A political answer to youth unemployment in Europe

The real state of any society finds its clearest expression in the perspective it offers youth. The relentless rise of youth unemployment in Europe further demonstrates the bankruptcy of the capitalist system.

One in four young people in the European Union (EU) are unemployed. In certain countries, such as Greece and Spain, the rate is even higher than 50 percent. These figures contrast with the grotesque enrichment of a narrow layer at the top of society. The richest 1 percent of the German population now owns more than a third of all net financial assets, more than the poorest 90 percent.

Despite great technological advances, the profit system has nothing to offer young people other than unemployment, poverty and war. Youth who still have a job mostly receive a pittance. Hundreds of thousands are forced to accept internships and temporary contracts, working for poverty wages. Schools, universities and training centres are to be privatised, closed or destroyed through austerity measures. The latest figures show that child labour in Greece has once again become a mass phenomenon.

These inhuman conditions reveal the incompatibility of the basic needs of the people with the profit interests of the super-rich who dominate all aspects of social life. In the wake of the financial crisis, all the gains of the working class—in terms of wages, health and education provisions—are being sacrificed to preserve the profits of the banks and corporations.

Today, there is no one in the political establishment who advances a serious solution to youth joblessness. On the contrary, German finance minister Wolfgang Schäuble (Christian Democratic Union, CDU), as well as Italian prime minister Enrico Letta (Democratic Party) and the president of France, François Hollande (Socialist Party), call for the wages of young people to be further reduced in order to increase the “competitiveness” of the national economy. Moreover, they have committed themselves to further austerity measures. Against this background, the €6 billion the very same politicians announced for the coming years to help youth are pure hypocrisy.

The brutality and disregard for the youth are the result of irreconcilable social interests. Given the extent of social antagonisms, the question is posed directly today: Which class is to rule society, and according to which principles?

The interests of the majority of young people cannot be realised through appeals to the various government, or the demand for more parliamentary participation. They require a common struggle of all workers for the socialist transformation of society, according to the needs of the people. What’s required is the establishment of a workers’ government, which wrests power from the financial elite, expropriates the banks and big corporations, and places them under democratic control.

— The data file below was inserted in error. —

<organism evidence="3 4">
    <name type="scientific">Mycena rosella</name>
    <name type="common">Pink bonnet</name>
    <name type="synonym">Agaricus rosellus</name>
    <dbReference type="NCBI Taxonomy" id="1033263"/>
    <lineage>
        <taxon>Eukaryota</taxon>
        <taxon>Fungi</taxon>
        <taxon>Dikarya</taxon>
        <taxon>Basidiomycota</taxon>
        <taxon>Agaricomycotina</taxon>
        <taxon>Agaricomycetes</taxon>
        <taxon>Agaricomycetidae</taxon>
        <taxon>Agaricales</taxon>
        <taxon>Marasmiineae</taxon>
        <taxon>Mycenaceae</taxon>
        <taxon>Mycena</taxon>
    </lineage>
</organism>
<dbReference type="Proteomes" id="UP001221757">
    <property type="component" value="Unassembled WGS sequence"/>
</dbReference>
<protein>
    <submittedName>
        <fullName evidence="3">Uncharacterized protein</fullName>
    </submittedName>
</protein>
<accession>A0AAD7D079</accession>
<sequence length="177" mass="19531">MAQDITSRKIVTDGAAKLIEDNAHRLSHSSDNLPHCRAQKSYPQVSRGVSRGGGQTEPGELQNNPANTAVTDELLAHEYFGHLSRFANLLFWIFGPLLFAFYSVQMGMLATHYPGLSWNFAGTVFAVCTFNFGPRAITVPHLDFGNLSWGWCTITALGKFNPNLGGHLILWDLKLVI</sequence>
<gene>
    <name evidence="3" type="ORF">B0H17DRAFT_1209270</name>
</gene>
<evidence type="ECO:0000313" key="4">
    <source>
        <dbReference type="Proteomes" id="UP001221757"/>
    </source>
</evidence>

Only under the conditions of a rational and democratically planned economy can the situation of young people be improved in the long term. To this end, a massive programme of public investment is needed. Immediately, 6 million well-paid jobs in vital areas such as health, environment and culture must be created. The length of the working week must be reduced to 30 hours in all sectors, with full pay. In addition, an offensive in education is needed, providing people of all ages with a free education up to university level.

Such a socialist policy is not based on the vicissitudes of the market, but on the needs of society as a whole and the inalienable social rights of every human being. It is based on the right to a comprehensive education, the right to dignified and well-paid work and the right to participate fully in social life.

These principles are categorically opposed to the profit interests of the financial elite who will go to any lengths to defend their privileges. When politicians and the media warn of “social unrest”, or like Schäuble, warn of a “revolution”, they only reveal this conflict of interests more clearly. They are preparing to suppress any resistance to their anti-social policies with police and military violence. In Greece, three strikes have been banned this year using the police and by invoking martial law. The close cooperation of the German secret services with right-wing terrorists—as in the case of the so-called National Socialist Underground (NSU)—point in this direction.

Workers and young people must prepare themselves for this historic social confrontation. They need a revolutionary party that does not beg for charity, but fearlessly opposes the financial elite. This party is the International Committee of the Fourth International (ICFI) and its German section, the Partei für Soziale Gleichheit (PSG—Socialist Equality Party).

The ICFI unites working people across all national, ethnic, religious or gender divides. It expresses the independent interests of the working class, and has defended the principles of socialism for decades against social democracy and Stalinism.

The vast majority of young people can only defend their own social interests on the basis of this perspective, and as part of a comprehensive mobilisation of the working class. We therefore appeal to all young people who today face precarious conditions, unemployment and poverty: join the struggle for a socialist society and assist in the building of the PSG and the International Committee of the Fourth International.